2020 was tough on tourism. Alaska’s cruise industry had the worst year in its history. The pandemic left thousands unemployed and our private-sector economy in shambles. Then, just as vaccinations ramped up and Covid-19 infections subsided, our hopes for some semblance of a visitor industry recovery were dashed with the announcement that Canadian ports would continue to be closed to Alaskan cruises until February 2022.
It was a gut punch.
Under archaic and often misunderstood legislation, the Passenger Vessel Services Act of 1886, or PVSA, cruises between American ports may not transport passengers except on ships that are U.S.-built, owned, and documented. An exception is allowed for foreign vessels departing from and returning to the same U.S. port, provided the ship visits a foreign port. This makes at least one Canadian port call mandatory on almost every Alaskan cruise.
Cruise critics have hammered large cruise lines for years, faulting them for building and flagging ships in foreign countries. There are, however, no shipyards in the U. S. that can build large cruise ships of the size used in Alaska. Even if flagged in America, the ships wouldn’t qualify unless U. S. built.
The cruise industry must now rely largely on other forces to overcome two major obstacles in their efforts to resurrect the 2021 season – if there’s any chance of cruise ships sailing in Alaska this year.
First, the industry needs to receive clear guidelines from the Centers for Disease Control and Prevention on safety protocols so they can acquire equipment and train crews as well as secure agreement from all the affected Alaska port communities. CDC has had almost a year to prepare for this and they have yet to clarify workable guidance.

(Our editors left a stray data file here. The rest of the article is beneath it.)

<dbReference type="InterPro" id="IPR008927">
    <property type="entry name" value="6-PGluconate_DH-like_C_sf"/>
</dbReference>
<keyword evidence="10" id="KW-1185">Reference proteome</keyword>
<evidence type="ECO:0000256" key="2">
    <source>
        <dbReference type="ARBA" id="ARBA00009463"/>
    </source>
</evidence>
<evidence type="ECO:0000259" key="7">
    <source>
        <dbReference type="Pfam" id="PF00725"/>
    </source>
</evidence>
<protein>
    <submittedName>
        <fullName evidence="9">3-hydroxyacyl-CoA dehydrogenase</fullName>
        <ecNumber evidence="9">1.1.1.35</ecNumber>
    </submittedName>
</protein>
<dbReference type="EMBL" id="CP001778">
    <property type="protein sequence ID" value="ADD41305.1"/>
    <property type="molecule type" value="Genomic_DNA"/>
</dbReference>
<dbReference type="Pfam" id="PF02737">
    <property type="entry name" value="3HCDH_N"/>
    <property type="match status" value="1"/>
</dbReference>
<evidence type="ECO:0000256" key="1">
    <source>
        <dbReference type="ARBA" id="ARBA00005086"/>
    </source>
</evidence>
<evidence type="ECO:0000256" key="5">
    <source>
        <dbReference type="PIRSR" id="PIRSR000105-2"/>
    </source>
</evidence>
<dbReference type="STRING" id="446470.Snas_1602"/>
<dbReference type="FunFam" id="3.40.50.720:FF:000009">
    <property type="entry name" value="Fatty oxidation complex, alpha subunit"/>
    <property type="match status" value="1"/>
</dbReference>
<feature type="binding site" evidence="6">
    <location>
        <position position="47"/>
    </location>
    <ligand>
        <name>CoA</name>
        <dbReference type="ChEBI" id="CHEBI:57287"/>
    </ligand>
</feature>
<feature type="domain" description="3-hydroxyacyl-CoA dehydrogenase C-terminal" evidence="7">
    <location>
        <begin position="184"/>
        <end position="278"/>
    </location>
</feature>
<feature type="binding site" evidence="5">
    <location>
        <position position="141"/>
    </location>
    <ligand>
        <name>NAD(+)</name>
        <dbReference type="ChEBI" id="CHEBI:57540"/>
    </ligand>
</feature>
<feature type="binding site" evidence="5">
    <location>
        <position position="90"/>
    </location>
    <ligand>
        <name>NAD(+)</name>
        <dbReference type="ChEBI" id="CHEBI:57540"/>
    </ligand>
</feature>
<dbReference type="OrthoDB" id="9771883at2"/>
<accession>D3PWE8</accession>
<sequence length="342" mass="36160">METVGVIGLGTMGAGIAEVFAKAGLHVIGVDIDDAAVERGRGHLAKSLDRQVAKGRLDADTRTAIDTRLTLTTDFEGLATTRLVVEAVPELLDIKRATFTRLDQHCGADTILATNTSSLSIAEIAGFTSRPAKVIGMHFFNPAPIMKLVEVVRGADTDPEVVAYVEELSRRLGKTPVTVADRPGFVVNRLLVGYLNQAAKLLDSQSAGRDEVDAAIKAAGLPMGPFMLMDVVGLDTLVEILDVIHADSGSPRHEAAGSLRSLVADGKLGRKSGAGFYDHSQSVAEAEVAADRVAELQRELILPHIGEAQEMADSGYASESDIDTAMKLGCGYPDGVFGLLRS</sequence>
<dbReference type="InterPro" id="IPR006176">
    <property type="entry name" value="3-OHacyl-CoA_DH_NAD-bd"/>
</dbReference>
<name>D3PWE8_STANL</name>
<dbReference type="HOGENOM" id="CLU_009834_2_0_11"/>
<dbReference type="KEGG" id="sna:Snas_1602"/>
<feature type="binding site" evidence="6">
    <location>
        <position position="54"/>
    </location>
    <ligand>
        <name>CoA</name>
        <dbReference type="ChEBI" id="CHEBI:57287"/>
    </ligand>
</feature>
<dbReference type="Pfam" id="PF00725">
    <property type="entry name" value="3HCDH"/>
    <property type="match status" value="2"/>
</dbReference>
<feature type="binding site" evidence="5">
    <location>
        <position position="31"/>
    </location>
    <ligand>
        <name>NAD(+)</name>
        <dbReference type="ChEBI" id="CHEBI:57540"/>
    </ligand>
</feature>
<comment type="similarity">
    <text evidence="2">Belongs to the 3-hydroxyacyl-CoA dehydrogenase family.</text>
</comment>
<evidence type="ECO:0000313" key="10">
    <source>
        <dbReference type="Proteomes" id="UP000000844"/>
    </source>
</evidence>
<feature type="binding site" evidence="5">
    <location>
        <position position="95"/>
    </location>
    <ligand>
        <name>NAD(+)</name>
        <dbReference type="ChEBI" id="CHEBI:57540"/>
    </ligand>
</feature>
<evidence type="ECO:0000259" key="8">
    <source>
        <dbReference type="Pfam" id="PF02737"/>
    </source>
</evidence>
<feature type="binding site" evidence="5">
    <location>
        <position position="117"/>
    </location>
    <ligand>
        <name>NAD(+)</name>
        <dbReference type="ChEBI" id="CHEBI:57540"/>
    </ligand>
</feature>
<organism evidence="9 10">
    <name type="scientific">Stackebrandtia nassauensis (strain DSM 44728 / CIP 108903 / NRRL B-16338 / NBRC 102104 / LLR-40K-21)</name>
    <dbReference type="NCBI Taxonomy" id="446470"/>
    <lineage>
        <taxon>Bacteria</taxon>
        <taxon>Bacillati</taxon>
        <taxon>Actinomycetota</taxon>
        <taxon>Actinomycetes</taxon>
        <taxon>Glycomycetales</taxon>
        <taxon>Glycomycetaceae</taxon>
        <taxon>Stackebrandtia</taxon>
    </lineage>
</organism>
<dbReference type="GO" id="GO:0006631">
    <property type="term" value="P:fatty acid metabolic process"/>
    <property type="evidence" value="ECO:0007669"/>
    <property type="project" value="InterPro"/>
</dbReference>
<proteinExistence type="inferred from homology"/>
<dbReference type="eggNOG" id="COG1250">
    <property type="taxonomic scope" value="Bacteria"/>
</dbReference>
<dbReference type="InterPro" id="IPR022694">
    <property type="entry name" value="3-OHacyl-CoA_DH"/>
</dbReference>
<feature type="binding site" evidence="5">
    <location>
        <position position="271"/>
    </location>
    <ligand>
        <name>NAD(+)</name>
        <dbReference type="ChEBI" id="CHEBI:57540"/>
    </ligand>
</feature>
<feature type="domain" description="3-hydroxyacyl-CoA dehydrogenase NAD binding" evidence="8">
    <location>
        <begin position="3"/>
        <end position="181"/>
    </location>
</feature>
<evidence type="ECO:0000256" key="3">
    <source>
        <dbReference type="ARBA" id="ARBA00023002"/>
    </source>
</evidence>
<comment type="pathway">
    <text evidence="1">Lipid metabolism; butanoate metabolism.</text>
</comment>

Second, the provisions of the PVSA could be waived at the congressional level (or perhaps by presidential executive order) so Canadian stops would not be required for foreign-flagged ships. Alternatively, a negotiated agreement with the Canadian government may secure an early termination of their cruise ship ban. It is doubtful Canada would agree to this unless the aforementioned CDC guidelines were in place.
Gov. Mike Dunleavy and our congressional delegation are working on both issues full-time but there is no guarantee of success.
Time is rapidly running out.
According to industry insiders, it will take at least 60 days to get ships ready and crews onboard and trained. The longer it takes to resolve health protocols and the Canadian cruise ban issue, the longer it takes before a decision can be made to salvage any part of the season. At some point, the cost of running ships in a shortened season will be greater than leaving them mothballed with a skeleton crew. In a recent Southeast Conference presentation, Howard Sherman, Norwegian Cruise Line executive vice president, stated that if a path to resolving these issues was not found by May 1, then it would likely mean cancellation of the 2021 season.
Needless to say, the worst-case scenario with major cruise line cancellations would be an unmitigated disaster for hundreds of small businesses and our port communities. Another round of COVID-19 relief funding is likely, but it may not be enough. Some have suggested ramping up independent tourism, by ferry, for instance. It’s hard to see how current frequency, capacity, and cost of Alaska ferries could be significantly modified to attract many travelers. The one-way fare for two people with a stateroom (without a vehicle) on AMHS for the 3-day voyage from Bellingham to Haines is $1,441. Add a motorhome and the fare is around $4,900. Double that for the return trip due to problematic Canadian border restrictions.
Regardless, the options being considered wouldn’t come close to offsetting the decline in commercial and municipal revenues caused by a shortened or canceled cruise season.
Alaskan communities with economies dependent on cruise visitors are all hoping for the best but are bracing themselves for the worst.
Even before the Canadian cruise ban extension, the City and Borough of Juneau was facing a $9.9 million deficit this year and an $18.4 million deficit in FY2022. Yet, the Assembly has yet to consider any serious operating spending reductions.
It would seem now is the time.
• Win Gruening retired as the senior vice president in charge of business banking for Key Bank in 2012. He was born and raised in Juneau and is active in community affairs as a 30-plus year member of Juneau Downtown Rotary Club and has been involved in various local and statewide organizations.